Kids exposed to marijuana, tobacco smoke may be more likely to visit ER
New United States research suggests that exposing children to a combination of secondhand tobacco and marijuana smoke could increase their risk of otitis media (an infection in the middle ear that causes inflammation and a buildup of fluid behind the eardrum) and increase the number of visits to the emergency department (ED).
Carried out by Dr. Adam Johnson at Wake Forest University Baptist Health and Dr. Rakesh D.Mistry at the University of Colorado, the study set out to assess if there was a link between secondhand smoke from marijuana and the number of ED visits among children, as well as the rates of tobacco sensitive conditions including asthma, otitis media and viral respiratory infections.
Researchers surveyed 1,500 caregivers on their tobacco and marijuana use and looked at their children’s medical history, including the number of ED visits and the number of tobacco sensitive conditions experienced in the past year.
Caregivers were classified into four categories: marijuana use only, tobacco use only, both tobacco and marijuana use, and neither marijuana nor tobacco use, who acted as a control group.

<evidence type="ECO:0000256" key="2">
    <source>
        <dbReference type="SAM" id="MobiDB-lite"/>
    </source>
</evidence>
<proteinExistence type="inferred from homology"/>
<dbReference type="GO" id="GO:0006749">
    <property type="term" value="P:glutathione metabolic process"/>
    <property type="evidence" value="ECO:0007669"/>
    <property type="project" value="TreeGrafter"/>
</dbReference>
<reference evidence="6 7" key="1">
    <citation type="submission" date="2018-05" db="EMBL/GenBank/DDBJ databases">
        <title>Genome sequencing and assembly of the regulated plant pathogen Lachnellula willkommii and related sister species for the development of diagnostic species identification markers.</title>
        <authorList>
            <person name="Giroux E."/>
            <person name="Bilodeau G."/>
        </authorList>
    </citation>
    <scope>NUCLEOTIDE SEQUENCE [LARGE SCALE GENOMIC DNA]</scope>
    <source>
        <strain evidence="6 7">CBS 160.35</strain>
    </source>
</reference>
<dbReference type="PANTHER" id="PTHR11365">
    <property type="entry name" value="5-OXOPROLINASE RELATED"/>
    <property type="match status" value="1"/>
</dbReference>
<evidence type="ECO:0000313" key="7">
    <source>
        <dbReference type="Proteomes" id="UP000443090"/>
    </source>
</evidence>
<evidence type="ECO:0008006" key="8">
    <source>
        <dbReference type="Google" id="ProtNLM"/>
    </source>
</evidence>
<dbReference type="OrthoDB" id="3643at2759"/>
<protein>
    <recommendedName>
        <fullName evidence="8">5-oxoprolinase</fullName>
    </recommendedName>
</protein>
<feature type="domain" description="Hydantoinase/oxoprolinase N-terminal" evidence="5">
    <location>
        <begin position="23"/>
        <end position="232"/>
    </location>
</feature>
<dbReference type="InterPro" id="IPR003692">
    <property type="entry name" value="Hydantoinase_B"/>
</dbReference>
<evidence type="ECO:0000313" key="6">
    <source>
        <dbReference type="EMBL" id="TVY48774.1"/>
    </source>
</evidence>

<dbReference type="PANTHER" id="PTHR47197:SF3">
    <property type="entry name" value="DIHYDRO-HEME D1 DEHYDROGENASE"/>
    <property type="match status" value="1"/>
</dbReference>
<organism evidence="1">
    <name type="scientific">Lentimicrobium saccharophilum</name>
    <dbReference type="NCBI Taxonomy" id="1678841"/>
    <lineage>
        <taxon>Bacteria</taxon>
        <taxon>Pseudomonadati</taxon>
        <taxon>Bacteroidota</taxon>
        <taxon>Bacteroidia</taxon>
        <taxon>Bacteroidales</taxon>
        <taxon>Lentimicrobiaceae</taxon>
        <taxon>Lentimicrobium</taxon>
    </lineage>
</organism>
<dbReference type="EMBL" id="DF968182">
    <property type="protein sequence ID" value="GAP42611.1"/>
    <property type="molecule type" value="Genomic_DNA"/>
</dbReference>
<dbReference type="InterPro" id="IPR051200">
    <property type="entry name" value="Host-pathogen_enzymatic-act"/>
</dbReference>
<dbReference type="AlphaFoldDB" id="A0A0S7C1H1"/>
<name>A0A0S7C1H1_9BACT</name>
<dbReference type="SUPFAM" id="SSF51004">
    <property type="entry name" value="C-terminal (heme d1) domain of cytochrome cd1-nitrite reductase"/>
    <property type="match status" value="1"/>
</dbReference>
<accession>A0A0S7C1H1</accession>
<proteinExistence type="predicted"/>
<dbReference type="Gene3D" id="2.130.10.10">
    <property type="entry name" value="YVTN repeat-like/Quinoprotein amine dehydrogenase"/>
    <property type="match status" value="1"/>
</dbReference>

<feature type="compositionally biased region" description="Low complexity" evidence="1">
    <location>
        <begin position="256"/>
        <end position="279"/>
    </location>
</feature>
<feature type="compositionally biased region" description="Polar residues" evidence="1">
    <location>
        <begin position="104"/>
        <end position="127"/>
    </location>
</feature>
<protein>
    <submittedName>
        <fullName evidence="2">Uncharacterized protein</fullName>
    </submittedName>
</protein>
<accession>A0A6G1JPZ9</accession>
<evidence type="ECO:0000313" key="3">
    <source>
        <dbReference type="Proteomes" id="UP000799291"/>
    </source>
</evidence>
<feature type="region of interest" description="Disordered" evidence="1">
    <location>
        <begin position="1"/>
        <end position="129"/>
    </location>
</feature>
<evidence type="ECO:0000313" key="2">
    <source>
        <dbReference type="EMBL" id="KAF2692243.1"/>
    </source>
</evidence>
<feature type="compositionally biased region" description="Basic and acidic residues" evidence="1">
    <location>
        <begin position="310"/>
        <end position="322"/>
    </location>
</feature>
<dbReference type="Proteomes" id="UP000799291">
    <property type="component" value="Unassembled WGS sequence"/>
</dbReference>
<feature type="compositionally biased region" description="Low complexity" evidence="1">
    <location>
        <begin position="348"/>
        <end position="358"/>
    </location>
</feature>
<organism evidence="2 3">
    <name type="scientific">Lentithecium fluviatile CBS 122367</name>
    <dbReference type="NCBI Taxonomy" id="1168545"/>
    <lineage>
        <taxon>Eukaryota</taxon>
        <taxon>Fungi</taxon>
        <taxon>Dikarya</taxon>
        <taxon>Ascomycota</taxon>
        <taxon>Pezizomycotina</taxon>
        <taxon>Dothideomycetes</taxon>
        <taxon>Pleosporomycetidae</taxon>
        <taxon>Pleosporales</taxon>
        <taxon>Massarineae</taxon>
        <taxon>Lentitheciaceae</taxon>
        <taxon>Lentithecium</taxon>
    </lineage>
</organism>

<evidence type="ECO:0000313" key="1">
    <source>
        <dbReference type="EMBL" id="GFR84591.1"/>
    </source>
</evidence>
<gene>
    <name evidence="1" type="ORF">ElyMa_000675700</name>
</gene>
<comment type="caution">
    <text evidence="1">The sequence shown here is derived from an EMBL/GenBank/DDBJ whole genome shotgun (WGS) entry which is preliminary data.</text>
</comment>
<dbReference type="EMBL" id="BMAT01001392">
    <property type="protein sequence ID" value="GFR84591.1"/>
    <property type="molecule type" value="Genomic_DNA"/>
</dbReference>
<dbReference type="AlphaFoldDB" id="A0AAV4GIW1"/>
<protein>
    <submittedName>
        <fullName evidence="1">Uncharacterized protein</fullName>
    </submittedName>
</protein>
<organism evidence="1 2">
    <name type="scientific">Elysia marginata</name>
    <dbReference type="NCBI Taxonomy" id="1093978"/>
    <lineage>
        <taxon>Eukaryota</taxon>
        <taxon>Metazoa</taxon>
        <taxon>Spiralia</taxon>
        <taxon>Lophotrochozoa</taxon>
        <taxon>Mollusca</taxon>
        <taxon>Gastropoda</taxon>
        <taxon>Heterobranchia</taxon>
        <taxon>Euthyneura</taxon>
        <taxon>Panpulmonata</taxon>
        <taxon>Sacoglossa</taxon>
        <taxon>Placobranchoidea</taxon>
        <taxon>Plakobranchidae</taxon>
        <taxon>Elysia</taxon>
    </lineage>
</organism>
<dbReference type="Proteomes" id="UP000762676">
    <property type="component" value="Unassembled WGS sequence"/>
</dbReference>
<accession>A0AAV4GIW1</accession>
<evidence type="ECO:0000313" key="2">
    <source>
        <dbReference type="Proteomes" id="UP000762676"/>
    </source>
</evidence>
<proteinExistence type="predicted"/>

The researchers found that the children of participants in the marijuana and tobacco group had a significantly higher rate of ED visits compared to the control group and those exposed to only marijuana smoke or only tobacco smoke, however press materials did not specify what the visits were for.
Children of caregivers in the marijuana and tobacco group also had a statistically significant increase in the number of otitis media episodes compared to children in the other groups.
However, the team didn’t find any increased risk for the other tobacco sensitive conditions included in the study.
The study is one of the first to show that secondhand marijuana smoke exposure could have an impact on children’s health.
However, with many countries and U.S. states now looking at legalizing marijuana in one form or another, whether medically or recreationally, the number of studies looking at the potential health risks and benefits of the drug is growing.
Although there is research to suggest that marijuana may bring health benefits for some adults, especially for those with conditions such as multiple sclerosis, there is a growing body of research that suggests that the drug may have a negative impact if consumed during childhood and adolescence, a time when the brain is still developing.
The results were presented on May 5 at the Pediatric Academic Societies (PAS) 2018 Meeting. JB
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